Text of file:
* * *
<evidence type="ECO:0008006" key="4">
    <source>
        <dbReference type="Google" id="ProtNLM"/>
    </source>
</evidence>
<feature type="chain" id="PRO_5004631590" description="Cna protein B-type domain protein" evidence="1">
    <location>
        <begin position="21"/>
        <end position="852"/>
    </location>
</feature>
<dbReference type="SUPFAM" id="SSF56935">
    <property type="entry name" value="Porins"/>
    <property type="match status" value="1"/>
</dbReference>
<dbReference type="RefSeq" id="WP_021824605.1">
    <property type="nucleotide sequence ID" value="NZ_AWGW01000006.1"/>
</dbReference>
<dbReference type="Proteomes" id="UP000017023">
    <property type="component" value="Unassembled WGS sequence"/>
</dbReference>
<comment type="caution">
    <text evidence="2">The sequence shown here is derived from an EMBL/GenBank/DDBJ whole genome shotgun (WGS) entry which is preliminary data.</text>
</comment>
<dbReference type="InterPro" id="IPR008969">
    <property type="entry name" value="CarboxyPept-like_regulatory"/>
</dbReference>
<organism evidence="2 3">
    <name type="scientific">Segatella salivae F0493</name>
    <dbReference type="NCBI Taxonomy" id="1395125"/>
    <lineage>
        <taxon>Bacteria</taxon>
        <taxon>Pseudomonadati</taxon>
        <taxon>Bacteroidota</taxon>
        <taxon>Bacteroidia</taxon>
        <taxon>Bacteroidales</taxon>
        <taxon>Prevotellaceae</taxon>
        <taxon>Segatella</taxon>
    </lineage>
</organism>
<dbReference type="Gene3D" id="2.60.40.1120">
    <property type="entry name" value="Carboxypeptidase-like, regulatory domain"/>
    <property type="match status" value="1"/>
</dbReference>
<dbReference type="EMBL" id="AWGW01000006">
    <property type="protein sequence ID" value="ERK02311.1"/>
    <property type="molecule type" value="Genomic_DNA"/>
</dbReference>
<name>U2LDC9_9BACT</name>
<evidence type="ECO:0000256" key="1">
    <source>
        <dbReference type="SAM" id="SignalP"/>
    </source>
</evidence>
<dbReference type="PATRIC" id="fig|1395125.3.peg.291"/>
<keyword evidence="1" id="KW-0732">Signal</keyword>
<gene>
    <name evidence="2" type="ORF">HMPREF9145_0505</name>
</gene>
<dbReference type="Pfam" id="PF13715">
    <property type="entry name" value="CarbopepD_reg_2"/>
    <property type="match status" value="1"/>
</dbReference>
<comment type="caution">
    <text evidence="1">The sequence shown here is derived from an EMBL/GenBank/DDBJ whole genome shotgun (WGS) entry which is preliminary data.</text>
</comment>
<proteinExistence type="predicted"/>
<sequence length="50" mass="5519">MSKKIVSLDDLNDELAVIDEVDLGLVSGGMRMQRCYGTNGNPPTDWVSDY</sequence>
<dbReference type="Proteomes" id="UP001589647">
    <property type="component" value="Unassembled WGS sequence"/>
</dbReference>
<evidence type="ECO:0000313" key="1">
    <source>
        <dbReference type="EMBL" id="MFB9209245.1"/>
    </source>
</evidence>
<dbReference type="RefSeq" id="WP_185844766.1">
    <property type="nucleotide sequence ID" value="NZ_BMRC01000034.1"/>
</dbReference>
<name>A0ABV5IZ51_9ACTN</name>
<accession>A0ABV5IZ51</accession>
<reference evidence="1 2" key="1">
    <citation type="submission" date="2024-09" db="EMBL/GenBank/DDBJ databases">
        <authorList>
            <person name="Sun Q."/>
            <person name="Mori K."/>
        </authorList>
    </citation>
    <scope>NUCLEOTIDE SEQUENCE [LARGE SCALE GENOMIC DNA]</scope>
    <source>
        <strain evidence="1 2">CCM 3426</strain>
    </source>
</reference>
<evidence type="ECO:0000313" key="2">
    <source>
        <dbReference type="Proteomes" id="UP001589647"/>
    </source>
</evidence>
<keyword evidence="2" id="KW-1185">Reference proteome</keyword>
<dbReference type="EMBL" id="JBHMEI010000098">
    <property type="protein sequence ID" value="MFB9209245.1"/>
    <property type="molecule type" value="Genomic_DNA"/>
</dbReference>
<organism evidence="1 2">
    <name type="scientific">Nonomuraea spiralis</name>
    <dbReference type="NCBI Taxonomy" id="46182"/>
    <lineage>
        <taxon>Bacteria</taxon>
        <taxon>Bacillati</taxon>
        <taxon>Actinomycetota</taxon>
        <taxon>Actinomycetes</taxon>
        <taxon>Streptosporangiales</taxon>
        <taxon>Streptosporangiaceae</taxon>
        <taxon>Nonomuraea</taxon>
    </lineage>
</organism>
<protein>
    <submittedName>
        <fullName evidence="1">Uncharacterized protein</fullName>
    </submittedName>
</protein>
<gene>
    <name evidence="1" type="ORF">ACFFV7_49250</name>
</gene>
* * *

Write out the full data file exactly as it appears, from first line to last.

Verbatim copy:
<evidence type="ECO:0008006" key="4">
    <source>
        <dbReference type="Google" id="ProtNLM"/>
    </source>
</evidence>
<feature type="chain" id="PRO_5004631590" description="Cna protein B-type domain protein" evidence="1">
    <location>
        <begin position="21"/>
        <end position="852"/>
    </location>
</feature>
<dbReference type="SUPFAM" id="SSF56935">
    <property type="entry name" value="Porins"/>
    <property type="match status" value="1"/>
</dbReference>
<dbReference type="RefSeq" id="WP_021824605.1">
    <property type="nucleotide sequence ID" value="NZ_AWGW01000006.1"/>
</dbReference>
<dbReference type="Proteomes" id="UP000017023">
    <property type="component" value="Unassembled WGS sequence"/>
</dbReference>
<comment type="caution">
    <text evidence="2">The sequence shown here is derived from an EMBL/GenBank/DDBJ whole genome shotgun (WGS) entry which is preliminary data.</text>
</comment>
<dbReference type="InterPro" id="IPR008969">
    <property type="entry name" value="CarboxyPept-like_regulatory"/>
</dbReference>
<organism evidence="2 3">
    <name type="scientific">Segatella salivae F0493</name>
    <dbReference type="NCBI Taxonomy" id="1395125"/>
    <lineage>
        <taxon>Bacteria</taxon>
        <taxon>Pseudomonadati</taxon>
        <taxon>Bacteroidota</taxon>
        <taxon>Bacteroidia</taxon>
        <taxon>Bacteroidales</taxon>
        <taxon>Prevotellaceae</taxon>
        <taxon>Segatella</taxon>
    </lineage>
</organism>
<dbReference type="Gene3D" id="2.60.40.1120">
    <property type="entry name" value="Carboxypeptidase-like, regulatory domain"/>
    <property type="match status" value="1"/>
</dbReference>
<dbReference type="EMBL" id="AWGW01000006">
    <property type="protein sequence ID" value="ERK02311.1"/>
    <property type="molecule type" value="Genomic_DNA"/>
</dbReference>
<name>U2LDC9_9BACT</name>
<evidence type="ECO:0000256" key="1">
    <source>
        <dbReference type="SAM" id="SignalP"/>
    </source>
</evidence>
<dbReference type="PATRIC" id="fig|1395125.3.peg.291"/>
<keyword evidence="1" id="KW-0732">Signal</keyword>
<gene>
    <name evidence="2" type="ORF">HMPREF9145_0505</name>
</gene>
<dbReference type="Pfam" id="PF13715">
    <property type="entry name" value="CarbopepD_reg_2"/>
    <property type="match status" value="1"/>
</dbReference>
<comment type="caution">
    <text evidence="1">The sequence shown here is derived from an EMBL/GenBank/DDBJ whole genome shotgun (WGS) entry which is preliminary data.</text>
</comment>
<proteinExistence type="predicted"/>
<sequence length="50" mass="5519">MSKKIVSLDDLNDELAVIDEVDLGLVSGGMRMQRCYGTNGNPPTDWVSDY</sequence>
<dbReference type="Proteomes" id="UP001589647">
    <property type="component" value="Unassembled WGS sequence"/>
</dbReference>
<evidence type="ECO:0000313" key="1">
    <source>
        <dbReference type="EMBL" id="MFB9209245.1"/>
    </source>
</evidence>
<dbReference type="RefSeq" id="WP_185844766.1">
    <property type="nucleotide sequence ID" value="NZ_BMRC01000034.1"/>
</dbReference>
<name>A0ABV5IZ51_9ACTN</name>
<accession>A0ABV5IZ51</accession>
<reference evidence="1 2" key="1">
    <citation type="submission" date="2024-09" db="EMBL/GenBank/DDBJ databases">
        <authorList>
            <person name="Sun Q."/>
            <person name="Mori K."/>
        </authorList>
    </citation>
    <scope>NUCLEOTIDE SEQUENCE [LARGE SCALE GENOMIC DNA]</scope>
    <source>
        <strain evidence="1 2">CCM 3426</strain>
    </source>
</reference>
<evidence type="ECO:0000313" key="2">
    <source>
        <dbReference type="Proteomes" id="UP001589647"/>
    </source>
</evidence>
<keyword evidence="2" id="KW-1185">Reference proteome</keyword>
<dbReference type="EMBL" id="JBHMEI010000098">
    <property type="protein sequence ID" value="MFB9209245.1"/>
    <property type="molecule type" value="Genomic_DNA"/>
</dbReference>
<organism evidence="1 2">
    <name type="scientific">Nonomuraea spiralis</name>
    <dbReference type="NCBI Taxonomy" id="46182"/>
    <lineage>
        <taxon>Bacteria</taxon>
        <taxon>Bacillati</taxon>
        <taxon>Actinomycetota</taxon>
        <taxon>Actinomycetes</taxon>
        <taxon>Streptosporangiales</taxon>
        <taxon>Streptosporangiaceae</taxon>
        <taxon>Nonomuraea</taxon>
    </lineage>
</organism>
<protein>
    <submittedName>
        <fullName evidence="1">Uncharacterized protein</fullName>
    </submittedName>
</protein>
<gene>
    <name evidence="1" type="ORF">ACFFV7_49250</name>
</gene>